SA-Based Zimbabwean Soccer Stars Take Pay Cuts

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By Sports Reporter

WARRIORS player Talent Chawapiwa and Butholezwe Ncube have become the first Zimbabwean players plying their trade outside the country to have their salaries cut due to the coronavirus pandemic.

This comes after their South African club AmaZulu FC confirmed they would be cutting salaries of players and staff to mitigate the impact of the COVID-19 enforced break that has seen all football action suspended.

Football in South Africa has been suspended indefinitely since mid-March following the imposition of the national lockdown and there are fears this could impact negatively on club finances.

Amazulu general manager, Lunga Sokhela was quoted in the South African media confirming that the club was in the process of finalising how the process would unfold with the Zimbabwean duo among those set to be affected.

“This is going to affect everybody – not just the players. We have to communicate with the guys and tell them where we are. Obviously, the idea is to try and minimise as much as possible the impact of this virus. The harsh reality is that we have been affected. We can’t run away from this unpleasant situation,” Sokhela said.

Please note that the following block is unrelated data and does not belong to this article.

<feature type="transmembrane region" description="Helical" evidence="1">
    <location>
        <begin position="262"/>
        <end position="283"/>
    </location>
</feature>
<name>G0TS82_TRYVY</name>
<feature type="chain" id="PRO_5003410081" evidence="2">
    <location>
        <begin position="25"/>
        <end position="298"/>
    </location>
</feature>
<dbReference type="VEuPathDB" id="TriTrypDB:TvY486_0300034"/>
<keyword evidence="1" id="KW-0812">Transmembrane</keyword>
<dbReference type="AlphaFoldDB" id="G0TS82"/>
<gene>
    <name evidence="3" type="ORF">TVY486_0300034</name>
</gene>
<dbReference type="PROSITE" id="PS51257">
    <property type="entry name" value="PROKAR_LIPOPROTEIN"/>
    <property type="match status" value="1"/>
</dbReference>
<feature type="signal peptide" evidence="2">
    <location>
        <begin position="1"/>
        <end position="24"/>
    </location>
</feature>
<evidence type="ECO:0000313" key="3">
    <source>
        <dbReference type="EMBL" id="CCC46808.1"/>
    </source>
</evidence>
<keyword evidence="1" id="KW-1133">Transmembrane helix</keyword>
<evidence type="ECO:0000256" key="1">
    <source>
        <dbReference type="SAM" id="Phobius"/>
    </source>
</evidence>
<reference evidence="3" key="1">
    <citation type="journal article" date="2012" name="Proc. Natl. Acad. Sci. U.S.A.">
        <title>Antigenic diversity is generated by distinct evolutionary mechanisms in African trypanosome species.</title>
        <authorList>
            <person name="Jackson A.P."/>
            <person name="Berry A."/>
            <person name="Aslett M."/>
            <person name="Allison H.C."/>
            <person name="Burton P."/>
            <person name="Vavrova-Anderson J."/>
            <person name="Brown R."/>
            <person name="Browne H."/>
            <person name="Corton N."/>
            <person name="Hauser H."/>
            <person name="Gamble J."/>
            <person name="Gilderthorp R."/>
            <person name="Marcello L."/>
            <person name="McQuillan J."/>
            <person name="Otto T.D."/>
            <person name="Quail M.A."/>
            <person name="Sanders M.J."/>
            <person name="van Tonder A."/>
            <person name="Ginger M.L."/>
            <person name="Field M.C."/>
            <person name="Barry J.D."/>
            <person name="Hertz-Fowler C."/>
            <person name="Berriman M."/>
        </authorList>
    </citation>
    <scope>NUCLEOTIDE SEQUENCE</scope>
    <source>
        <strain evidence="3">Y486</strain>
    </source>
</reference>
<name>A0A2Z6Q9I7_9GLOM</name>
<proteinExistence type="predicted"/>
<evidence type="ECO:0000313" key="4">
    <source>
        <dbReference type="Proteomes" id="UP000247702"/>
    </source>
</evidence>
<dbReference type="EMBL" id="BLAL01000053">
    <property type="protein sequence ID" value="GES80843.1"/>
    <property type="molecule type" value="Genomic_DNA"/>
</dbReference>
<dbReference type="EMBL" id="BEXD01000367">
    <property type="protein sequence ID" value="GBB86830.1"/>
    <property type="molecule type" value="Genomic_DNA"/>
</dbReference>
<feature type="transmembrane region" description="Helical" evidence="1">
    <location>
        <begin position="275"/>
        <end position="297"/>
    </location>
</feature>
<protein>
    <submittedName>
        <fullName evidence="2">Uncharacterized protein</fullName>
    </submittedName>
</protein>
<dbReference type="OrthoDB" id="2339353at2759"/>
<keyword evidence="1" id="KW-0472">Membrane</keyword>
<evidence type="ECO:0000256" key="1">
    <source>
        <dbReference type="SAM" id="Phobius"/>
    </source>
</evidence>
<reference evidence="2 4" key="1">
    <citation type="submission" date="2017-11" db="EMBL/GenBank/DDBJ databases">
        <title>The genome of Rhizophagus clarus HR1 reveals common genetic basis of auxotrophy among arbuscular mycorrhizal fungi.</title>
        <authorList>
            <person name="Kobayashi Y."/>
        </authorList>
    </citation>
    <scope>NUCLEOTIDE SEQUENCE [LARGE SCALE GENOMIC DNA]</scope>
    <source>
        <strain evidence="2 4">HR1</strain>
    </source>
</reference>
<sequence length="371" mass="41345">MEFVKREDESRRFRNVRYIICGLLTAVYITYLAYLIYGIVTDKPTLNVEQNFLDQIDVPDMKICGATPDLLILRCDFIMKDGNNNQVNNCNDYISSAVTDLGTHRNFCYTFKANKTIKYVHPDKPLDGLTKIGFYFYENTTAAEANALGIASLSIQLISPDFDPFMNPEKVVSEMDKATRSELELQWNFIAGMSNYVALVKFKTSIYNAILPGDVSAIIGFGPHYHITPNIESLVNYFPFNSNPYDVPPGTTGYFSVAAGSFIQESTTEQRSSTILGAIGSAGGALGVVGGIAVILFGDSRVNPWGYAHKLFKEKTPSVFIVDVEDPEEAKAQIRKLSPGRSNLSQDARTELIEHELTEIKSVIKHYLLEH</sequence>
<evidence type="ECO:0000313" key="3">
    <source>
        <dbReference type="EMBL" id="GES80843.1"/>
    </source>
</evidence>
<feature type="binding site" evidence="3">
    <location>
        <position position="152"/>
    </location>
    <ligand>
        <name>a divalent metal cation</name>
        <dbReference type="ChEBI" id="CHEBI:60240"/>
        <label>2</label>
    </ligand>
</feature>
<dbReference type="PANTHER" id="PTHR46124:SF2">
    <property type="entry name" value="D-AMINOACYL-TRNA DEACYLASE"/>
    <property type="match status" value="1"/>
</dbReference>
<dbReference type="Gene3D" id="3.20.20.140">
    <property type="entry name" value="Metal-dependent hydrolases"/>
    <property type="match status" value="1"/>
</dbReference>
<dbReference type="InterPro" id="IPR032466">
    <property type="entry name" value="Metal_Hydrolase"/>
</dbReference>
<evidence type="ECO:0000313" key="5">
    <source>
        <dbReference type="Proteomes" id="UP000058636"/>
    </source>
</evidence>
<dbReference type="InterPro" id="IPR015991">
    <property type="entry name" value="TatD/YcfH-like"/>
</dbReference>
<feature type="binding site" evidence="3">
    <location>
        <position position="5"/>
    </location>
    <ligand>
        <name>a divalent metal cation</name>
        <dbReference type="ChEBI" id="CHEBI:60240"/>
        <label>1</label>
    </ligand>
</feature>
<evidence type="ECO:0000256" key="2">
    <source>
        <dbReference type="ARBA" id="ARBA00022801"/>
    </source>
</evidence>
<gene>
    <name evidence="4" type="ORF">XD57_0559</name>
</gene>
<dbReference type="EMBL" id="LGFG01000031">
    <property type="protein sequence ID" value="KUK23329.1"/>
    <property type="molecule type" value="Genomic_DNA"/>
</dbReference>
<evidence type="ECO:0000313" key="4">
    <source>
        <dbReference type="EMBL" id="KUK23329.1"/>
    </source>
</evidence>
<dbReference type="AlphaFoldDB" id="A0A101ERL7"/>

“We are trying to negotiate the best way we can in terms of payments. We will look at all the possible avenues.”

The PSL has not indicated any plans to cut club grants in the next few months, but AmaZulu have lamented that they were in a tight financial situation, even before the Covid-19 outbreak.

“The league and sponsors are our biggest income generators, they haven’t come to us and said, we going to drop this and that. But you know, most clubs don’t have sponsors, they rely a lot on shareholders and their contributions to the club as well.

“If it happens that those get affected – as is the case here – whereby productivity and state of their companies are not in a healthy state, they will be affected. As you know, even our sugar industry was struggling and now you go and throw Corona in the mix, you are just rubbing salt to the wound,” Sokhela said.